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The Dream Revisited
Discussion 1: Why Integration?

Discussion 1: Why Integration?

January 2014

The frst discussion in The Dream Revisited asks what we mean by "integration" and why it may be a necessary strategy to acheive racial and economic equality.


  • The Problem of Integration

    by Mary Pattillo

    Promoting integration as the means to improve the lives of Blacks stigmatizes Black people and Black spaces and valorizes Whiteness as both the symbol of opportunity and the measuring stick for equality.  In turn, such stigmatization of Blacks and Black spaces is precisely what foils efforts toward integration. After all, why would anyone else want to live around or interact with a group that is discouraged from being around itself? 


  • Focus on the Costs of Segregation for All

    by Sherrilyn Ifill

    Does the pursuit of integration stigmatize black people?  Does it, as Mary Pattillo suggests, “posit proximity to Whiteness as a solution” to the problems of urban, poor black people?  This a tough question.  One which must be confronted if we are to understand how and why segregation plays such an important role in reproducing the poverty and educational inequality 60 years after the Supreme Court’s landmark embrace of integration in Brown v. Board of Education.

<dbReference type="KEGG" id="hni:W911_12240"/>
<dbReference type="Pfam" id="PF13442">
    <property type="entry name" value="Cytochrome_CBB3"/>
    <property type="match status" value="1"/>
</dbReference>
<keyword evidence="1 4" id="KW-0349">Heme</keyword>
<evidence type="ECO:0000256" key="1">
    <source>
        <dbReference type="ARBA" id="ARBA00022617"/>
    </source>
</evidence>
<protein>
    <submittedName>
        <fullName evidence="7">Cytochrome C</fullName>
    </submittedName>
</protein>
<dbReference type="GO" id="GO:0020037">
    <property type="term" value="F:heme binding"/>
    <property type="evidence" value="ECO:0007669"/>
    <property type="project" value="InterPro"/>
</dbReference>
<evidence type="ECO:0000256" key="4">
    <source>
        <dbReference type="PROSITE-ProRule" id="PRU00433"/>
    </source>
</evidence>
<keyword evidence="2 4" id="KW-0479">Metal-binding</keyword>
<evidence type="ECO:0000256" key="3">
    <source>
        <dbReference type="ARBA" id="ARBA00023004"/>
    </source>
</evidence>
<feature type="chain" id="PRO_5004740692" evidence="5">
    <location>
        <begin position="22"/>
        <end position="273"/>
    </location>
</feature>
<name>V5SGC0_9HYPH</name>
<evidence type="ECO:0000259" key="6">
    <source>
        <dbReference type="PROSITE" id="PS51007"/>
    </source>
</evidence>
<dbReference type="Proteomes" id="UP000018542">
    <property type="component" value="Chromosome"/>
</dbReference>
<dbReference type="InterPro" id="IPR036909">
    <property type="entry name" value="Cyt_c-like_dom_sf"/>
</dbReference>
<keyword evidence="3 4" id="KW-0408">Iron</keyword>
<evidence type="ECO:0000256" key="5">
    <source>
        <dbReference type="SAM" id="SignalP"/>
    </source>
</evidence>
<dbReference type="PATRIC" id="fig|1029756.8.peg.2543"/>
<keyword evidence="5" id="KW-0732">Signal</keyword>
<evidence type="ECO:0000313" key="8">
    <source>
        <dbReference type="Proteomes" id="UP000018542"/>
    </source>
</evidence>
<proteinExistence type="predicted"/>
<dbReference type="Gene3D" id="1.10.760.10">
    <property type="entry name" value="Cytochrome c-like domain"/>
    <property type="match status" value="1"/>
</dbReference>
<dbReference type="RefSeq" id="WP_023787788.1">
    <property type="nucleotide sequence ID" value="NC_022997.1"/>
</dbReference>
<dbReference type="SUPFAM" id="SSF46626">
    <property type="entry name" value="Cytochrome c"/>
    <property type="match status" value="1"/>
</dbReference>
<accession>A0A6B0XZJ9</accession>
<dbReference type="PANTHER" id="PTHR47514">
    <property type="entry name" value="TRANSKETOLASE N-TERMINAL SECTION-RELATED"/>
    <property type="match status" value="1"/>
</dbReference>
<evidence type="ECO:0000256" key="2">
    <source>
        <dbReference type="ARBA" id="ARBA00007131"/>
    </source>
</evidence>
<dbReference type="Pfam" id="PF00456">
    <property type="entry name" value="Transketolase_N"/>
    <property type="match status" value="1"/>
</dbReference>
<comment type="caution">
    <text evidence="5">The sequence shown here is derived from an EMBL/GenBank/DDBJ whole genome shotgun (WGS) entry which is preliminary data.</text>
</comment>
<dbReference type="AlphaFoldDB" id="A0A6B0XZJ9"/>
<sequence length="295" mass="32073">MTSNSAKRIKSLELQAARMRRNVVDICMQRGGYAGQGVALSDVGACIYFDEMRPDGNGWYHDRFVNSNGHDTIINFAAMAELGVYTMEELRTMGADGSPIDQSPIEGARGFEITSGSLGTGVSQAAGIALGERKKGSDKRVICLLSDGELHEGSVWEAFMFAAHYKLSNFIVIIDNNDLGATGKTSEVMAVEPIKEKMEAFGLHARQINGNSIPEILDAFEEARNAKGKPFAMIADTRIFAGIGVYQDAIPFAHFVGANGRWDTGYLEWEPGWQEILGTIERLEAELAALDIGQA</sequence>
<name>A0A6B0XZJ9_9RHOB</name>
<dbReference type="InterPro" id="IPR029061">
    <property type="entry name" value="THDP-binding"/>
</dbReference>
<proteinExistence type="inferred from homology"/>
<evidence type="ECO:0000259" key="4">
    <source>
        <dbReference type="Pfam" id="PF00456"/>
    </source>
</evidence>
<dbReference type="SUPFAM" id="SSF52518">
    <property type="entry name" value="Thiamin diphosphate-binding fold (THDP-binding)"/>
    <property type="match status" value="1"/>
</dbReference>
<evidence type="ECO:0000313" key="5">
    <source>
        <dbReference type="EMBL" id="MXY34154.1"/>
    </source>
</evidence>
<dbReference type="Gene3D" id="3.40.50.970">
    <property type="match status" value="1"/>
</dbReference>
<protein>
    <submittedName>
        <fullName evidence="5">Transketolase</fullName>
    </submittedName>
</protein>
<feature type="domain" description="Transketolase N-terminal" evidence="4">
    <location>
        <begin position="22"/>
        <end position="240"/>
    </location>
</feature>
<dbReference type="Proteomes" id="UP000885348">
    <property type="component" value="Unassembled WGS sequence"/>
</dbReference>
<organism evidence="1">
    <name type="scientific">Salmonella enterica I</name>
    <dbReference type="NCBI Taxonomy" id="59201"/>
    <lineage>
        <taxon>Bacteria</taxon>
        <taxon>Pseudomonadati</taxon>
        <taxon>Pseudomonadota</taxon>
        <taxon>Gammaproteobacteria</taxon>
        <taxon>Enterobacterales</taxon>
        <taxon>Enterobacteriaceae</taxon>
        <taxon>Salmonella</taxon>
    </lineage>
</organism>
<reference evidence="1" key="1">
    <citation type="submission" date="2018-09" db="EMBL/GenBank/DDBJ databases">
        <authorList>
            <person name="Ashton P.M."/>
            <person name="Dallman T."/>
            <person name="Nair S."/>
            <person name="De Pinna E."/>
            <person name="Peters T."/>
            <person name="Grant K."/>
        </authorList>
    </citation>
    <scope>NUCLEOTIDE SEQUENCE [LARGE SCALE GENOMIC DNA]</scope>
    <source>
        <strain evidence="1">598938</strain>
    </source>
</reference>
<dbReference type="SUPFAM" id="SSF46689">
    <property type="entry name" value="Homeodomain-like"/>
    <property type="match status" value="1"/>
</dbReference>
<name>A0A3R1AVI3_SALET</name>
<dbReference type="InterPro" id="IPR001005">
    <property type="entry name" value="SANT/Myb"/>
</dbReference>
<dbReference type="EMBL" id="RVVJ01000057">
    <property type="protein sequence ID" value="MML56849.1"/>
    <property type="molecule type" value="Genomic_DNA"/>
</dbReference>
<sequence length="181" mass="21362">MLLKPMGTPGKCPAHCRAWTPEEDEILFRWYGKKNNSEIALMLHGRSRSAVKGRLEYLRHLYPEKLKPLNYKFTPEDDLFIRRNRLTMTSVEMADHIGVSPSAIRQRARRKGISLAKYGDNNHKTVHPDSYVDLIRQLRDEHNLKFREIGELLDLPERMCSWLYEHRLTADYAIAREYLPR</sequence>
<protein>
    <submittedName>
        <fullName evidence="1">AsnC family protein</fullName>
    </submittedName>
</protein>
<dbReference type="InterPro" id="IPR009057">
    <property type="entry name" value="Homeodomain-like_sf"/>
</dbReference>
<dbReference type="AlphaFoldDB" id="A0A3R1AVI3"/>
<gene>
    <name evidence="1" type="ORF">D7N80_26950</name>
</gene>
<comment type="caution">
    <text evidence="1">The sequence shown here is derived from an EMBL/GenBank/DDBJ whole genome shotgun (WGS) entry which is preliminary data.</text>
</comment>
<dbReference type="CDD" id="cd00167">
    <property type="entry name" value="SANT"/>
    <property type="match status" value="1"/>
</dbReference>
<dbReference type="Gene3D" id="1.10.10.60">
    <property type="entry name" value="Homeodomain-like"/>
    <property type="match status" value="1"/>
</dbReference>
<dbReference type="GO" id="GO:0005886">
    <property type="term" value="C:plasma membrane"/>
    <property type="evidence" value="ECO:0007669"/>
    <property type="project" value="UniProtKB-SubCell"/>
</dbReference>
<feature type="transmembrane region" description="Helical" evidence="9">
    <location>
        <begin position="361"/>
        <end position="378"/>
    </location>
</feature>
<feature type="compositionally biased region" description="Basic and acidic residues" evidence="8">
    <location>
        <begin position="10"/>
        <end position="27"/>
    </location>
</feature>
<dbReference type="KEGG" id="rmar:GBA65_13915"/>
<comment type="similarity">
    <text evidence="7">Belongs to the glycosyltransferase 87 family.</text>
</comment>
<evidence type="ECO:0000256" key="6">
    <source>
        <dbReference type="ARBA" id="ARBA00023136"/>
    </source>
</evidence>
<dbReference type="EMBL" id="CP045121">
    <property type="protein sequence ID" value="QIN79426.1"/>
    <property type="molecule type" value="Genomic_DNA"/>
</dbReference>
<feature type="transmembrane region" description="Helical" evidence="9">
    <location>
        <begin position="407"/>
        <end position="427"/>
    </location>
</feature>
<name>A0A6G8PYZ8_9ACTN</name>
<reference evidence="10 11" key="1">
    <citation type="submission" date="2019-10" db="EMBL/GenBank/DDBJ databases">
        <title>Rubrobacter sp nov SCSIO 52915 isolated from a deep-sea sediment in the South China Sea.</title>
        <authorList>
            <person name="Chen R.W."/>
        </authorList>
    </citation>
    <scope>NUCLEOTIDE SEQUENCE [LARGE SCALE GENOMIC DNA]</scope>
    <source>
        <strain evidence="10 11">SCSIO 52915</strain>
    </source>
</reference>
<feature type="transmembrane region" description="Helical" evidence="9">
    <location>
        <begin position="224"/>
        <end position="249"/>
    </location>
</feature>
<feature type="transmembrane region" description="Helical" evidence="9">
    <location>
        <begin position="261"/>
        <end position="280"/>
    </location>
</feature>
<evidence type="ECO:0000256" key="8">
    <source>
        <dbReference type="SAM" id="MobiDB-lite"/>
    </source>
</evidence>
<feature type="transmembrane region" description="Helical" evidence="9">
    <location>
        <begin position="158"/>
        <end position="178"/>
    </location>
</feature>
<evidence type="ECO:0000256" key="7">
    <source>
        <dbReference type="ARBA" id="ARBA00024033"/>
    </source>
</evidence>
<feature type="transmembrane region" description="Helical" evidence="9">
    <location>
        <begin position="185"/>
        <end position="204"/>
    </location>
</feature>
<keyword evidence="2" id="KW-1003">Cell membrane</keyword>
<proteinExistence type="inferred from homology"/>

• Making Our Assumptions About Integration Explicit

    by Pat Sharkey

    The idea that residential integration is a desirable goal is shared widely. But the underlying assumptions about why it is desirable often are left unstated. When the rationale for integration is left implicit, there is the potential to reify unstated assumptions about the depravity or deficiencies of segregated groups and the virtues of the dominant group. Mary Pattillo’s post provides a powerful argument about the pernicious nature of such unstated assumptions.

  • In Search of Integration: Beyond Black & White

    by Rucker C. Johnson

    As we commemorate the 50th anniversary of one of the singular high points of the Civil Rights Movement—the March on Washington—it is important to recall that its educational goal was the desegregation of all school districts.  Despite the March and the resulting policy changes, today as a nation, we sit in a backslidden condition.  America’s schools are more segregated now than they were in the early 1970s. 

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